Budget constraints mean that in the short-term training is being cut back. This, he notes, "is the easiest way to save money in the short term". He points to the IDF's problems in Lebanon in 2006 as an example of an army that had spent too little time training for large-scale manoeuvre warfare. "Training is definitely down this year, but is set to rise in future years," he says, adding: "This is a risk albeit a calculated one."  Nonetheless, the assessment among the Israeli High Command is that this risk is bearable, given the disarray afflicting its Arab neighbours.

 

In Egypt, the peace treaty with Israel may not be popular but the Egyptian army is wedded to it, not least as the ticket that opens the way to large-scale US military aid.

Israeli soldier during military drill Budgetary constraints mean that military training will be cut back in the short-term Iraq is no longer a serious military player. Syria is in crisis and the regime's future remains in doubt. Instability and uncertainty characterise Israel's strategic environment with the risk of rapid escalation that could see conflicts on a number of fronts.

 

Many military analysts accept that reform is justified. Perhaps the greatest risk is that the government will not make good on future defence spending pledges and this ambitious programme could just look like retrenchment. Of course the Iranian nuclear challenge remains a potential threat, against which Israeli Air Force planners in particular are building up their capabilities.

 

New missions, too, are fast emerging, not least for the Israeli Navy which must now protect gas field installations off-shore which promise to make the country self-reliant in energy terms for a considerable period.

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THREATS TO ISRAELI AIRCRAFT OVER IRAN

James Dunnigan

Strategy Page, July 27, 2013

 

Iranian military leaders were relieved at the recent election of the “moderate” Hassan Rowhani to replace Mahmoud Ahmadinejad as president. Rowhani is known to be a superb negotiator and someone you can reason with. Ahmadinejad was neither of those things and his constant and hysterical threats to Israel made war with Israel an ever increasing possibility. This was made worse by the growing threat of Iran developing nuclear weapons. Ahmadinejad also liked to boast of how well prepared Iran was to kick Israeli ass if it ever came to a fight. Iranian military leaders cringed at this because they knew that the military power Ahmadinejad was boasting of was largely an illusion.

 

The constant stream of boastful press releases put out by the Iranian military were for building domestic morale, not to describe any real improvements in Iranian military capabilities. The Israeli’s knew this, as did Ahmadinejad (well, he was told) but the numerous threats against Israel caused the Israelis to threaten right back. The problem was that Israel was much more capable to attacking Iran than Iran was in defending itself.

While Israel has a huge stockpile of fuel, ammo, and other supplies for wartime (about 30 days’ worth), Iran has very little. While Iran pumps a lot of oil, it doesn’t have the refineries to produce much aircraft grade fuel. Iran has few smart bombs, missiles, and, well, not much of anything compared to Israel.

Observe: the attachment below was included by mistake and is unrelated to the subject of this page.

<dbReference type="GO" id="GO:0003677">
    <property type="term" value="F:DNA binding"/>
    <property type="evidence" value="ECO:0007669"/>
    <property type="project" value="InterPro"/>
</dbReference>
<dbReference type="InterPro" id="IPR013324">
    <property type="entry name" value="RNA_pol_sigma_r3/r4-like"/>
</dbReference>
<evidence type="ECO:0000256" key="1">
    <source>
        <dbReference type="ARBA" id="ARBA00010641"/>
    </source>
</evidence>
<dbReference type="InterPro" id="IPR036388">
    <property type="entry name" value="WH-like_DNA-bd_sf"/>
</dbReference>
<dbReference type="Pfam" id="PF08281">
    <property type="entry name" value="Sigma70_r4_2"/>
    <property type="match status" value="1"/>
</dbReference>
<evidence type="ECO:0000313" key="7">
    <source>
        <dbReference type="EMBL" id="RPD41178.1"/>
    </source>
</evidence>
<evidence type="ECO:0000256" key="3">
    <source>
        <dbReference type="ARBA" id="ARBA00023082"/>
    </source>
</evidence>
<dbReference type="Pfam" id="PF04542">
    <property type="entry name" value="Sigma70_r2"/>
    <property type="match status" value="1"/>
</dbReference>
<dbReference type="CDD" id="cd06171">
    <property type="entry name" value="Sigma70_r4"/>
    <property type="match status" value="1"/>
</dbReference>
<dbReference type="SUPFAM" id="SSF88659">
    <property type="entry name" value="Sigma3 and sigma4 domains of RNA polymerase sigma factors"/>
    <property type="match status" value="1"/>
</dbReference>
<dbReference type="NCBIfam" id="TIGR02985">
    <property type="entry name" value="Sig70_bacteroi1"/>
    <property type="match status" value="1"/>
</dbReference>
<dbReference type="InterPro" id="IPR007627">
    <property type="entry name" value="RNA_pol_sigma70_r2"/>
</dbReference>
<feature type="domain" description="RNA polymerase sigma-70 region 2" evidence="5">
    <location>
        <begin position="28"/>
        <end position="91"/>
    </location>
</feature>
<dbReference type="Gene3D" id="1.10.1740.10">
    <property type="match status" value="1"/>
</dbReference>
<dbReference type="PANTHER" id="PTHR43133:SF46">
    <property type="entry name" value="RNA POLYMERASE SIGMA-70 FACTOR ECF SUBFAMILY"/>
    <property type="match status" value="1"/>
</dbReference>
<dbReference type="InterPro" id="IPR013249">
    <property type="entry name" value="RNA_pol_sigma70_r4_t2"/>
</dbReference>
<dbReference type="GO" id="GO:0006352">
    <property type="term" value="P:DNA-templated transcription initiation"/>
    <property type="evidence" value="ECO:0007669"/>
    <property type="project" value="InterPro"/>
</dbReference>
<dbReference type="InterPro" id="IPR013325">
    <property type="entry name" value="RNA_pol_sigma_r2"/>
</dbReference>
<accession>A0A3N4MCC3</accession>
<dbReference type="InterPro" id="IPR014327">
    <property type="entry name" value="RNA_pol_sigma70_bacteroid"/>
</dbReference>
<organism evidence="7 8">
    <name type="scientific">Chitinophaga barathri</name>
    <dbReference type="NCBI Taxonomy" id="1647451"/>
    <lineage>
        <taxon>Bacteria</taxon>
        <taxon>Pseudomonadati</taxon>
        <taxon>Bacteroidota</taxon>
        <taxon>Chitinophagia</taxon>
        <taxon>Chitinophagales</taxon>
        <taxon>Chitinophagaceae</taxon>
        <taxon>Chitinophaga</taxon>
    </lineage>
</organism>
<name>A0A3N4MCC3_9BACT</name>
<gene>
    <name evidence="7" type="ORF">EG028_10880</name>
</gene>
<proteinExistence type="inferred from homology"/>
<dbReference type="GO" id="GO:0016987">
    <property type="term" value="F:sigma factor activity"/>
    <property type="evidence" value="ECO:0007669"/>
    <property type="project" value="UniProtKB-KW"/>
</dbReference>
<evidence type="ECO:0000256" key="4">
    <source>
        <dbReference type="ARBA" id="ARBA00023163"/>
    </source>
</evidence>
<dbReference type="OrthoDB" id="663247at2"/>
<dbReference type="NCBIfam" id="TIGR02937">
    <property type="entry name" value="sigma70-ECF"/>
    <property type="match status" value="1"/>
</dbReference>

Israel can put over 500 aircraft (mostly F-15s and F-16s) a day (as in sorties) over Iran. That’s in addition to more than twice as many for any short range threat. Israel has over 25,000 smart bombs and missiles (not counting smaller missiles like Hellfire). Within a few days this Israeli air power could destroy what little Iran has in the way of major weapons systems (armoured vehicles, aircraft, warships, and weapons research and manufacturing facilities). Worse, the earlier claims of Iranian military strength would not only be exposed as false but greatly diminished from what they actually were before the Israelis came by. Iranian military leaders did not want this to happen, although the senior clerics of the religious dictatorship that rules Iran saw a positive angle to an Israeli attack; it would rally all Iranians behind the generally disliked government.

 

The Iranian problem is that three decades of sanctions has made it impossible to replace obsolete and worn out gear or even maintain the elderly systems they have to rely on. Thus, the best defences (anti-aircraft missiles and jet fighters) against an Israeli attack are largely absent. What is available is ancient and probably ineffective against Israeli SEAD (Suppression of Enemy Air Defences) capabilities.

 

For example, Iran has been having increasing problems keeping its 1970s era F-5s flying. The ones that are still flying tend to crash a lot, or not be available for use because of maintenance problems (including spare parts shortages). Spare parts for all U.S. aircraft Iran still uses have been hard to come by. Iran has managed, sort of. Nevertheless, the Iranian Air Force is largely a fraud. It has lots of aircraft that, for the most part, sit there but can't fly because of age and lack of replacement parts. Those that can fly would likely provide target practice for Israeli fighters.

 

The Iranian Air Force is still recovering from the effects of the 1979 revolution (which led to an embargo on spare parts and new aircraft). Despite that, many Iranian warplanes remain flyable but only for short periods. The main reason for even that is an extensive smuggling operation that obtains spare parts. Two of their aircraft, the U.S. F-4D and F-5E Tiger, were widely used around the world. Somewhere, someone had parts for these planes that Iran could buy. There are still about 40 of each in service, with less than half of them flyable at any time.